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Dreaming of Gold (and Blue)

Natalie Perrin hopes to one day represent the United States at the Olympics. As the only freshman on the West Virginia University rifle team and with a pair of Junior Olympic gold medals under her belt, she’s well on her way to accomplishing that goal.

It was just six years ago that Perrin made a decision that would change her life. As a 4-H member, she was showing lambs at the Muskegon County Fair in her hometown of Coopersville, Michigan. She was browsing the fair’s program when she noticed a BB gun match.

“I decided to go watch, and I instantly fell in love with the sport,” said Perrin. “I had never shot a gun before, but after that match, I knew it was something I wanted to try.”

Perrin, a Sports and Adventure Media major at the College of Media, began her shooting career with a BB gun through 4-H and then moved to precision air rifle and smallbore through her local gun club. Since then, not only has her passion for the sport soared, but so has her skill. She has competed on the state, national and international level.

In 2019–2020, she shot the highest air rifle score in the state of Michigan and collected two Junior Olympic Gold medals. Recently, she competed internationally at the 2021 Junior World Championships in Lima, Peru, placing 15th out of 60 competitors. She was one of only 12 sharpshooters from across the United States invited to participate.

“I knew I wanted to shoot in college, so I started looking at programs,” said Perrin. “I chose WVU because it was the place that I could become the best athlete I could be and get the best training.”

With 19 national championships—the most in the NCAA—the WVU rifle program is arguably the most successful college program in the country. The program has produced 34 Olympians and 453 Nation Rifle Association All-Americans.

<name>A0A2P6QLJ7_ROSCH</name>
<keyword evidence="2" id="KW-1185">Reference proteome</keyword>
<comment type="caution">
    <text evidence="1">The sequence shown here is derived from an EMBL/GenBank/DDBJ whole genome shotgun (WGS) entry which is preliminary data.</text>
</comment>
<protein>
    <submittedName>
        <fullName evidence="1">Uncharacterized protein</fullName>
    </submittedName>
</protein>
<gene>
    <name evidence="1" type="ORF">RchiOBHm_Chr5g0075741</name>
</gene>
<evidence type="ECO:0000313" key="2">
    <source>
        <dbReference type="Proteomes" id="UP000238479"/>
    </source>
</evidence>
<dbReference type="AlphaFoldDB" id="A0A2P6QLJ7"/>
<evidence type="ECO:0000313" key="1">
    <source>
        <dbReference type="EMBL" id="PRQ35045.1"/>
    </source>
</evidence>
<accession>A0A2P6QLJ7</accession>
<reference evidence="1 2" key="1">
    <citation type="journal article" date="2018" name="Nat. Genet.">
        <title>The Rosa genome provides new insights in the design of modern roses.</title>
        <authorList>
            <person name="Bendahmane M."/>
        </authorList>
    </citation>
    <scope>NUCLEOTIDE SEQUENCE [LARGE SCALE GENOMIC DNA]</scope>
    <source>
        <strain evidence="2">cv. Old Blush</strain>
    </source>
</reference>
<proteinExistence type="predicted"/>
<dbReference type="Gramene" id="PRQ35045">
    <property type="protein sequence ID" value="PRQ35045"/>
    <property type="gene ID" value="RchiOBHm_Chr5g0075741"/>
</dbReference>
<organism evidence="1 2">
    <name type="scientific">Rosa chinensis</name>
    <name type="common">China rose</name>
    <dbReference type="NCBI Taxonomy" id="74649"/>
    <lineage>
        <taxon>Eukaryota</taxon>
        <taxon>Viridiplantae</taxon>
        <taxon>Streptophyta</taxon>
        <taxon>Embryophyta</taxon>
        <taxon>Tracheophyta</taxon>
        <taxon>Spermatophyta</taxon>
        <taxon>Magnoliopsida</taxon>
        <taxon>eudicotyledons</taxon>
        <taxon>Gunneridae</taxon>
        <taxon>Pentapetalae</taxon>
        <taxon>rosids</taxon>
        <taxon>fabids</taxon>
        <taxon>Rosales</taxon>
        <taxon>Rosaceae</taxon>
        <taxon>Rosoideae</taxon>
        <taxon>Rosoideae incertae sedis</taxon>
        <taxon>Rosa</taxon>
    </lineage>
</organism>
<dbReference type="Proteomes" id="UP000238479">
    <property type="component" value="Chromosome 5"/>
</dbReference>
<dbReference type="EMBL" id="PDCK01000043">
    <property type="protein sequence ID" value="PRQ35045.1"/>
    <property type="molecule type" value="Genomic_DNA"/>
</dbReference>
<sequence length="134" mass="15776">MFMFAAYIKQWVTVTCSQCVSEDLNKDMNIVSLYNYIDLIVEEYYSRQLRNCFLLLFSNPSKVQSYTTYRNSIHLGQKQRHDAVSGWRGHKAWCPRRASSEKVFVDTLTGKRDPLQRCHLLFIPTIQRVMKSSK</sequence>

“We are really happy to have Natalie on our team this year, and she has been an excellent addition,” said John Hammond, head rifle coach. “She brings a great passion for the sport, and a willingness to learn and improve, which is what you want to see as a coach. Her work ethic and drive to succeed will allow her to keep improving and I’m excited to see what she can achieve here at WVU.”

Perrin’s dedication to her sport is clear—she practices five days a week after classes in addition to working out and competing in matches, which leaves little time for extracurricular activities. She hopes to become more involved as she progresses through her academic journey, and while she’s just getting started in College of Media courses, she’s eager to pursue a major that will complement her athletic endeavors.

“I can directly relate what I’m learning at the College of Media to my sport,” she said. “I have this huge passion—rifle—that is a big part of my life, but choosing a career is hard. I want to be a resident athlete at the U.S. Olympic Training Center. That has been the dream that I continuously work toward. But I also really want to give back to the sport I love by growing awareness and increasing youth participation, and I think the Sports and Adventure Media major can help me do that.”

Sports and Adventure Media students build skills in storytelling and audience engagement and gain real-world, tangible experience through skills-based courses. The College of Media also offers curriculum, special events and mentoring that focuses on personal branding. In June 2021, the NCAA adopted a name, image and likeness policy, which allows student athletes to earn sponsors and participate in promotional or endorsement opportunities. Perrin is looking forward to learning skills that will help refine her “brand,” give her a competitive edge in the media world and ultimately use this brand to encourage more participation in a sport that has brought her so much joy.

Did You Know?

Air Rifle: Competitors stand and shoot lead pellets from .177 caliber guns at targets 32.8 feet away. The bullseye, or 10-dot, is one-half millimeter wide (about the size of a period).

Smallbore: Athletes fire .22 caliber smallbore rifles from the prone, standing and kneeling positions at targets 50 feet downrange. The bullseye is a millimeter (slightly larger than the size of a period).

Perfect Match Score: 600 is the maximum for air rifle and smallbore.

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